‘As of today,’ Benning sees Desjardins returning as Canucks coach

Jim Benning, Willie Desjardins, Trevor Linden
AP
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About a month ago, Canucks president of hockey operations Trevor Linden confirmed a report that head coach Willie Desjardins would be back next season.

In doing so, Linden praised Desjardins for his work with Vancouver’s young players and said “there’s no reason for us to consider a change.”

The Canucks were struggling at the time, but they’ve really struggled since, with just three wins in their last 13. They got thumped, 6-2, last night in Edmonton, one of the more embarrassing losses of the campaign.

And so, today, GM Jim Benning was asked again about Desjardins.

Specifically, he was asked if there was any doubt in his mind that Desjardins would be the coach at training camp.

“Well, as of today, no,” Benning told TSN 1040 radio (audio).

It was an interesting way of putting it, since he could’ve just said “no.”

Instead, he prefaced it with “as of today.”

That has many wondering if the Canucks are going to wait and see how things shake out elsewhere around the league. For example, what if the Bruins miss the playoffs and fire Claude Julien — would the Canucks take a run at him? What if the Blues have another early exit — would Ken Hitchcock become available?

It’s all speculation, but to steal Benning’s phrase, as of today, one of the main arguments for keeping Desjardins is the lack of outstanding candidates to replace him.

And that could change soon, depending what happens elsewhere.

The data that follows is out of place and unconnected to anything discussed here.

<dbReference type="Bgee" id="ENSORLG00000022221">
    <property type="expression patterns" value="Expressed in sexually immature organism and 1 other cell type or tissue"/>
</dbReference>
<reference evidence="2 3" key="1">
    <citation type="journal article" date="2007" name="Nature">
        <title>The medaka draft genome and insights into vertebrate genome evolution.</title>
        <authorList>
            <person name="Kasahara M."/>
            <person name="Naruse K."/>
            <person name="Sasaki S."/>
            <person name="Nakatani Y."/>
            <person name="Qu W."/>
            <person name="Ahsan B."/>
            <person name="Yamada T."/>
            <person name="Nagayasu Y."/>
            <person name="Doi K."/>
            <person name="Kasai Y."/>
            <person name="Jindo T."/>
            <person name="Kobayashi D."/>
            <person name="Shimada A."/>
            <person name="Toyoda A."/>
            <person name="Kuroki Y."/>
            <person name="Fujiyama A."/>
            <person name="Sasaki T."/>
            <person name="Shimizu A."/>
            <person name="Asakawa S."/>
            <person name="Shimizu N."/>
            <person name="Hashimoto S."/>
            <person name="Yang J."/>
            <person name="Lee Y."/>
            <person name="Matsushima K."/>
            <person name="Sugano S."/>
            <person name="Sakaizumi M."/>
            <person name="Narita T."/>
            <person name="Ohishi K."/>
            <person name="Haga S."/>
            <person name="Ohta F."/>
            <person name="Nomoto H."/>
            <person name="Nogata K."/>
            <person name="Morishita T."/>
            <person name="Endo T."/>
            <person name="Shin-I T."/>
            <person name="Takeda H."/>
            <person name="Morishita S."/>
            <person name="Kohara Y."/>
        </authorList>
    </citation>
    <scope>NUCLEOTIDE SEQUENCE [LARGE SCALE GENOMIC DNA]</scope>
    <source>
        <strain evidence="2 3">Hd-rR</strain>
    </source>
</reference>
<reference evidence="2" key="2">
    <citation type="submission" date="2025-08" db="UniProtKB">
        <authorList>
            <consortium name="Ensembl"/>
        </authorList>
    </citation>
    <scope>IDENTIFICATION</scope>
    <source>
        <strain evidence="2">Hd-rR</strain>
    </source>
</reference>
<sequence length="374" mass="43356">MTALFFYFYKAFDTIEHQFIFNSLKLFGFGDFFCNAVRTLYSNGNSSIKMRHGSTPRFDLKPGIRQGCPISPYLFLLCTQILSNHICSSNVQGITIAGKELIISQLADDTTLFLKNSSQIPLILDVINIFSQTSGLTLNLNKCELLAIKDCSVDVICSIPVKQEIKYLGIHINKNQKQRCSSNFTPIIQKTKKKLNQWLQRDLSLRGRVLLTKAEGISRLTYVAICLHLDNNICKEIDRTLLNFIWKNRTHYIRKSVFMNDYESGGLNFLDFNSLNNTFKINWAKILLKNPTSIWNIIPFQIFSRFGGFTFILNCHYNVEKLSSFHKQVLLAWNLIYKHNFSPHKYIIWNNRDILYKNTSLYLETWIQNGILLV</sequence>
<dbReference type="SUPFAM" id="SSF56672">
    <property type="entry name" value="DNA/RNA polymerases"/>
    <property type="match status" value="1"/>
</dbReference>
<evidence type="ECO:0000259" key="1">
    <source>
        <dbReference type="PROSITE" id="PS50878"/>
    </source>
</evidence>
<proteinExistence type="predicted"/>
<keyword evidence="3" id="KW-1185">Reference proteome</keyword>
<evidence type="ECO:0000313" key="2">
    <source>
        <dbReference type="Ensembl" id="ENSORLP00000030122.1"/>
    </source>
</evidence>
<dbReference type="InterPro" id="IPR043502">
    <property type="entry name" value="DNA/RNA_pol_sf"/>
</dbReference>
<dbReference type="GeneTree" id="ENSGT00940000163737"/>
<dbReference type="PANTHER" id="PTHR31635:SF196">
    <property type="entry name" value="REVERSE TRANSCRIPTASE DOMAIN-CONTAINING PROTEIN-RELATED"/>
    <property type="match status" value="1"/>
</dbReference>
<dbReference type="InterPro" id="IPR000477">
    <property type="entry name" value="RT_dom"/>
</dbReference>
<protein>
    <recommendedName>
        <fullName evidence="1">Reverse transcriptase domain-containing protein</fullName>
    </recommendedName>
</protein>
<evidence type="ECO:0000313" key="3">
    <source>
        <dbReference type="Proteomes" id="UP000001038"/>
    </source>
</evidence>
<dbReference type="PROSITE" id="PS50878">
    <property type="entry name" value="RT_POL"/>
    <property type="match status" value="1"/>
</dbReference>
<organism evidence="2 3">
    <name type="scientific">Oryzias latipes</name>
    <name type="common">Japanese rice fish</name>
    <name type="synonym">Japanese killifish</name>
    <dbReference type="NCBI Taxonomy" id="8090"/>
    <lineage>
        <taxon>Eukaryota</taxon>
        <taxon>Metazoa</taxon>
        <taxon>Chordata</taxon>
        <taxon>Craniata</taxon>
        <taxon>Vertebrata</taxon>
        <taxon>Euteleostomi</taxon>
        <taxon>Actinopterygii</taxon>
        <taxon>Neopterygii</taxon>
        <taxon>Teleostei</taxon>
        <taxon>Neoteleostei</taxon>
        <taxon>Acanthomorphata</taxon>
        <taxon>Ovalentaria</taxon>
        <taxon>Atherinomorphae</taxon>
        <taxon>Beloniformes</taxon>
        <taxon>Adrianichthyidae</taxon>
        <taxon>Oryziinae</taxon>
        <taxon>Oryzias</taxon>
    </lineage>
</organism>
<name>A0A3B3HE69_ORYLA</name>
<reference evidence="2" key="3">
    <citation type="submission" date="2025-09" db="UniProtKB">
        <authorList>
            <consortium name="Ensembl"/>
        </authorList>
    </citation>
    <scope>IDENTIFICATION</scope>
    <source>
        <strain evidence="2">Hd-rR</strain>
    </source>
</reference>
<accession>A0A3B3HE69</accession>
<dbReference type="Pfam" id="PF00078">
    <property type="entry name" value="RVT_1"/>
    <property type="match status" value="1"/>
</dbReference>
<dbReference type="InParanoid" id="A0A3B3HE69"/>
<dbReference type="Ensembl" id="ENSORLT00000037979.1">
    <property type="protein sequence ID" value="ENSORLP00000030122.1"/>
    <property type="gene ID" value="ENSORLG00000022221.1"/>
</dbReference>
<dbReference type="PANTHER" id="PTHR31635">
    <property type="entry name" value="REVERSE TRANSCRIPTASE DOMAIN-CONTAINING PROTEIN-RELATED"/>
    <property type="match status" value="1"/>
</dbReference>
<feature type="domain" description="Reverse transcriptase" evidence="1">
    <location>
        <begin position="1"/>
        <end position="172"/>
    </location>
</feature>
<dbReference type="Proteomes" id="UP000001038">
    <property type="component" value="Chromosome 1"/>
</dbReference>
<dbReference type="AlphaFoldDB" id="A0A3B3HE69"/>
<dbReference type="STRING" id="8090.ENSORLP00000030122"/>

Backstrom feels ‘100 percent,’ will return for Caps tonight

Nicklas Backstrom
AP
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Washington Capitals fans can breathe a sigh of relief today after learning Nicklas Backstrom is healthy enough to play tonight versus Pittsburgh.

Backstrom has missed the last three games with an upper-body injury.

“He’s one of the best centermen in the National Hockey League,” Caps coach Barry Trotz told reporters, per CSN Washington. “Getting him back gives us a little more depth, a few more options and a real good player back in.”

Backstrom is expected to center Alex Ovechkin and T.J. Oshie, with a second line of Evgeny Kuznetsov between Andre Burakovsky and Justin Williams.

The 1-2 combination of Backstrom and Kuznetsov is a big reason the Caps have been so successful during the regular season, so having a healthy Backstrom heading into arguably the most important postseason in franchise history is rather important.

“I feel like I’m 100 percent,” Backstrom said, per the Washington Post. “I think it’s important, too, that you feel good before you come back because we’ve clinched a playoff spot already, so there’s no need to rush back, I think. But at the same time, you want to play a couple games before.”

Kings to play two preseason games at new Vegas arena

In this March 28, 2016, photo, workers finish construction outside of the T-Mobile Arena in Las Vegas. The latest multi-million dollar development on the Las Vegas Strip features a leafy outdoor pedestrian area, 20,000 seat arena and small theater. The arena is scheduled to open April 6. (AP Photo/John Locher)
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The Los Angeles Kings will play two preseason games in Las Vegas at the recently opened T-Mobile Arena. They’ll host the Stars on Friday, Oct. 7, and the Avalanche the next day.

The Kings have already played numerous preseason games in Las Vegas as part of their Frozen Fury series, but those games were held at the MGM Grand.

“We are excited to be featured in one of the very first sporting events at the new T-Mobile Arena and we look forward to creating new Frozen Fury memories there,” said the Kings’ president of business operations, Luc Robitaille, in a release.

T-Mobile Arena is, of course, the potential future home of a Las Vegas expansion team. Its construction was a joint venture between MGM Resorts International and AEG, the latter of which owns the Kings.

Related: Foley is ‘9.5’ out of 10 confident that NHL will expand to Vegas